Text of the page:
Joe Davidson

How football coaches Casey Taylor and Jeff Walters switched schools and kept winning

Casey Taylor became the Capital Christian football coach before the 2017 season, having won six Sac-Joaquin Section championships over 15 seasons with Del Oro. His No. 1 Cougars will face No. 2 Placer for the Division III title Saturday at Whitney High School.
Casey Taylor became the Capital Christian football coach before the 2017 season, having won six Sac-Joaquin Section championships over 15 seasons with Del Oro. His No. 1 Cougars will face No. 2 Placer for the Division III title Saturday at Whitney High School. Special to The Sacramento Bee

Casey Taylor had it made in Loomis. Jeff Walters was in a good spot in Brentwood.

Then the coaches following the 2016 season left safe havens for new challenges, intertwined then and now.

Taylor became the Capital Christian High School coach, having won six Sac-Joaquin Section championships over 15 seasons with Del Oro. Walters replaced Taylor, leaving a growing giant of a program at Liberty High for the comforts of home.

Walters is a Del Oro graduate, a former Golden Eagles player who got his coaching start under Taylor, and Walters is a man who often says coaching at his alma mater is “living the dream.”

Content with their decisions from the start, the coaches now seek to extend their seasons with some championship hardware in tow.

Walters leads top-seeded Del Oro (11-1) against No. 2 Central Catholic of Modesto in the Division II section title game Saturday afternoon at Sacramento State. Later that evening, Taylor and top-seeded Capital Christian take on No. 2 Placer at Whitney High School for the D-III crown in a battle of 12-0 teams.

Taylor capped his Del Oro run with back-to-back Northern California championships and a CIF State title. He had won all there was to win in Placer County. Capital Christian tugged at him for years. He finally gave in, though speculation that Taylor earns in excess of $100,000 a year and drives any fancy car he wants, courtesy of the school, is false.

“Two years ago, I made the tough decision to leave, one the hardest days of my life,” Taylor said Monday at a coaches breakfast in Lodi. “It’s been a great journey at Capital. I see Capital as a sports mission.”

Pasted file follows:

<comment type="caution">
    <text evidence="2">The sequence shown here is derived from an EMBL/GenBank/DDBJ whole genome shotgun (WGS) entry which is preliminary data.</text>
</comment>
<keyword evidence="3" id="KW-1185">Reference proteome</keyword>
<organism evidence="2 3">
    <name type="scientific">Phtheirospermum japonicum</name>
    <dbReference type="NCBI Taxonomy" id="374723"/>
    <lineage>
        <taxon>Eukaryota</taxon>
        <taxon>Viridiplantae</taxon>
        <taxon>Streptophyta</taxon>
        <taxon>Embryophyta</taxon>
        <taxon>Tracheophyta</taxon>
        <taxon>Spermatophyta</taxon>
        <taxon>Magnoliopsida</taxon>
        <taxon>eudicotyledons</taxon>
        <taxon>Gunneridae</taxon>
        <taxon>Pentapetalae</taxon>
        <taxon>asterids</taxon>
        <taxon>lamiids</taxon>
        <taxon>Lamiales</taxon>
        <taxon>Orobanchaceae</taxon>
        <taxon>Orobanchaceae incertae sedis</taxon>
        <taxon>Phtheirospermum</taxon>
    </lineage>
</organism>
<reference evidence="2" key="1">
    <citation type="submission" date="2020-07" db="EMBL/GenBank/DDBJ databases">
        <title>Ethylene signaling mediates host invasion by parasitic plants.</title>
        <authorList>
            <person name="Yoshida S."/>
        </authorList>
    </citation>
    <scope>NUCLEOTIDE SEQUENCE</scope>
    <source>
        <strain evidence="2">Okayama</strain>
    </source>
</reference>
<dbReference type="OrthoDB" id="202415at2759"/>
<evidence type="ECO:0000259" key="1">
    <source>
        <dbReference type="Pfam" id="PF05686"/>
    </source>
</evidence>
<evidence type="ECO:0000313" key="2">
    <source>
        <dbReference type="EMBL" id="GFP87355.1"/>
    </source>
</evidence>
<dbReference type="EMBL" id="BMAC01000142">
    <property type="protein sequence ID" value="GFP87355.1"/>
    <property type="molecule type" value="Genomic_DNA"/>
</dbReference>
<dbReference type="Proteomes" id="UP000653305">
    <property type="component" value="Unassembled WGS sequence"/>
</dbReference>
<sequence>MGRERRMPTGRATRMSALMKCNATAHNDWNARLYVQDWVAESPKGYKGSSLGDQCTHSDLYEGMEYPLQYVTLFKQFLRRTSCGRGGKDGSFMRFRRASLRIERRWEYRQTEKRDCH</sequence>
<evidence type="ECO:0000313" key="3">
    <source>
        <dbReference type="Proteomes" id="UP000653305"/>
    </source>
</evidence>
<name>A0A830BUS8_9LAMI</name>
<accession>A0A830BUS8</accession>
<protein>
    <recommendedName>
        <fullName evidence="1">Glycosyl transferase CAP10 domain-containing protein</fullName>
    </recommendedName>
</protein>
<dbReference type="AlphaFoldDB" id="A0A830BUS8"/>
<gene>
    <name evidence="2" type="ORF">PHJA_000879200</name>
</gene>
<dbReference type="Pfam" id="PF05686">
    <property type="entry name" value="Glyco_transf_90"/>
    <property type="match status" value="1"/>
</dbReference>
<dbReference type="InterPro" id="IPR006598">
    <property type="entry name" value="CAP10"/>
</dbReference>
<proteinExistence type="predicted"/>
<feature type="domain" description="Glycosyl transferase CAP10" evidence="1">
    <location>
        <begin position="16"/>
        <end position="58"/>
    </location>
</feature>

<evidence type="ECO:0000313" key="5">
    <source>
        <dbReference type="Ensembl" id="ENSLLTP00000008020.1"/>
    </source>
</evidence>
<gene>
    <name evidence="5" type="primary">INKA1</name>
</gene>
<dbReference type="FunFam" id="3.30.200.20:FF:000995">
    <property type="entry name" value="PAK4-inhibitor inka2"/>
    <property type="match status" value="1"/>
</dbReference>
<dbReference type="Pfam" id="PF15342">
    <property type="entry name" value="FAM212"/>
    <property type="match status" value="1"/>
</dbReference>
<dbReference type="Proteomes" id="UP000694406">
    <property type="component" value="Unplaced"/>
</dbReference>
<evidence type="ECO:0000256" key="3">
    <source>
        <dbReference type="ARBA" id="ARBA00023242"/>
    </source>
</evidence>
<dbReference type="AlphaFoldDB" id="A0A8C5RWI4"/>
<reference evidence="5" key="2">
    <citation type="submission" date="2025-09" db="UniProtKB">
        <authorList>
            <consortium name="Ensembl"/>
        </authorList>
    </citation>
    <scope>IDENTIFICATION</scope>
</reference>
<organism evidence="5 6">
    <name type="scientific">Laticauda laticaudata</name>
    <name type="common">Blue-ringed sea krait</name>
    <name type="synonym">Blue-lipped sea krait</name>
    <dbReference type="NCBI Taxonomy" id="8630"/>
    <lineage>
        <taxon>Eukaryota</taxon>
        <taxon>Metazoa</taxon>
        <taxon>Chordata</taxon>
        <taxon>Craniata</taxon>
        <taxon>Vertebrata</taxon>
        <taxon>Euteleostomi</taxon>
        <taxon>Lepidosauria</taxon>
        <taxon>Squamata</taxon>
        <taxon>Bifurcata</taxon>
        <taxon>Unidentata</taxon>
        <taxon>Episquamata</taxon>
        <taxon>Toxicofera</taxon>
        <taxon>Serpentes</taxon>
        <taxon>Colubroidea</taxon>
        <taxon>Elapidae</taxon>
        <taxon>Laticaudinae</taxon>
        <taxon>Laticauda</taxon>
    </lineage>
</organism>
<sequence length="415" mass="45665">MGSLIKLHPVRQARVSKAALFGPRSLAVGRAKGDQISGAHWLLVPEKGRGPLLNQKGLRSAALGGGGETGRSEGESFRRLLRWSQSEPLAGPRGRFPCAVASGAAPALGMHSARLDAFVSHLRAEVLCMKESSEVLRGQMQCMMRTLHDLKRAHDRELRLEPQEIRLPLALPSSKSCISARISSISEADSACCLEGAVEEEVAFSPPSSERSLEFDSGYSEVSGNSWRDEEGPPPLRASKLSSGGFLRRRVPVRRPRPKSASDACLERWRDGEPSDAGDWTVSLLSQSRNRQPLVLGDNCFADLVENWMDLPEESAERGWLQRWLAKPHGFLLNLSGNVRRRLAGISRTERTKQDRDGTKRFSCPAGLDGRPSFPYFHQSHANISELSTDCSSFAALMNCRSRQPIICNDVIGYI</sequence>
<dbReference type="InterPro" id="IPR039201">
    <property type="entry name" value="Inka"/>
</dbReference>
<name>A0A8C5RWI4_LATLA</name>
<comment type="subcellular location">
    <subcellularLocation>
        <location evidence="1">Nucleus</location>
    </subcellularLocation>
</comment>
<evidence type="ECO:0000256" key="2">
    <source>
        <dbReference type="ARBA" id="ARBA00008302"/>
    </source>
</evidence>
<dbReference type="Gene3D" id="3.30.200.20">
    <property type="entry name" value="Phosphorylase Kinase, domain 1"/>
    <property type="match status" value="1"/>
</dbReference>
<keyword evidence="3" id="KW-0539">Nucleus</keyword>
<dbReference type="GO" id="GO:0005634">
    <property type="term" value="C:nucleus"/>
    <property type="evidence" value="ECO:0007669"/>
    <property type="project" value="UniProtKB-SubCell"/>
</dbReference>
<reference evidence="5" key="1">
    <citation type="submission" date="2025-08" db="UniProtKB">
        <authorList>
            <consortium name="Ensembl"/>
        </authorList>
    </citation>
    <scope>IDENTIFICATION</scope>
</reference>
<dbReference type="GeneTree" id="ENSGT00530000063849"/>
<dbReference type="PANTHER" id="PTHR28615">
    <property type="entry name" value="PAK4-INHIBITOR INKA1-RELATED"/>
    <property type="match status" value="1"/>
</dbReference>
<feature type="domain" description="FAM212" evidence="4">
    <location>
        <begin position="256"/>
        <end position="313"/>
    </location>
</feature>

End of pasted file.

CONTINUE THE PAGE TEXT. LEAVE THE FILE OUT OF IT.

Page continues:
Capital Christian was eliminated in a Division V playoff opener last season by eventual champion Bear River. It was a humbling experience for Taylor and his upstart Cougars who expected a title run.

It was also the “best thing that ever happened to us,” Taylor said.

“When my son, our ball boy (Jackson Taylor) asks after the game, ‘Hey Dad, how’d you get exposed?’ you know there’s work to do,” Taylor said with a laugh. “Our deal was our players didn’t love each other. They do now.”

All section champions advance to a CIF NorCal Regional championship game at home sites. Should Del Oro prevail Saturday, it could draw Liberty, a program Walters helped elevate from sad sack to rising power.

The Lions are a sudden powerhouse now, ranked third in Northern California by MaxPreps behind De La Salle and Folsom, and rated No. 8 in the state by CalHi Sports. Liberty was 2-8 before Walters took over in 2012. By his second season, the Lions posted a 9-3 showing and were back-to-back playoff contestants for the first time.

The school, opened in 1902, reached the playoffs for the first time in 1996. Liberty last season won the program’s first North Coast Section championship. At 11-0 this season, the Lions have a shot to halt De La Salle’s 299-game NorCal unbeaten streak Saturday in the NCS Open Division title game (both teams will advance to NorCals as Open Division finalists).

“There was only one school I would have left Liberty for, and that was Del Oro,” Walters said Monday.. “It was the hardest decision to make, but I’m glad I made it. I grew up wanting to be No. 12. I wanted to be Randy Fasani.”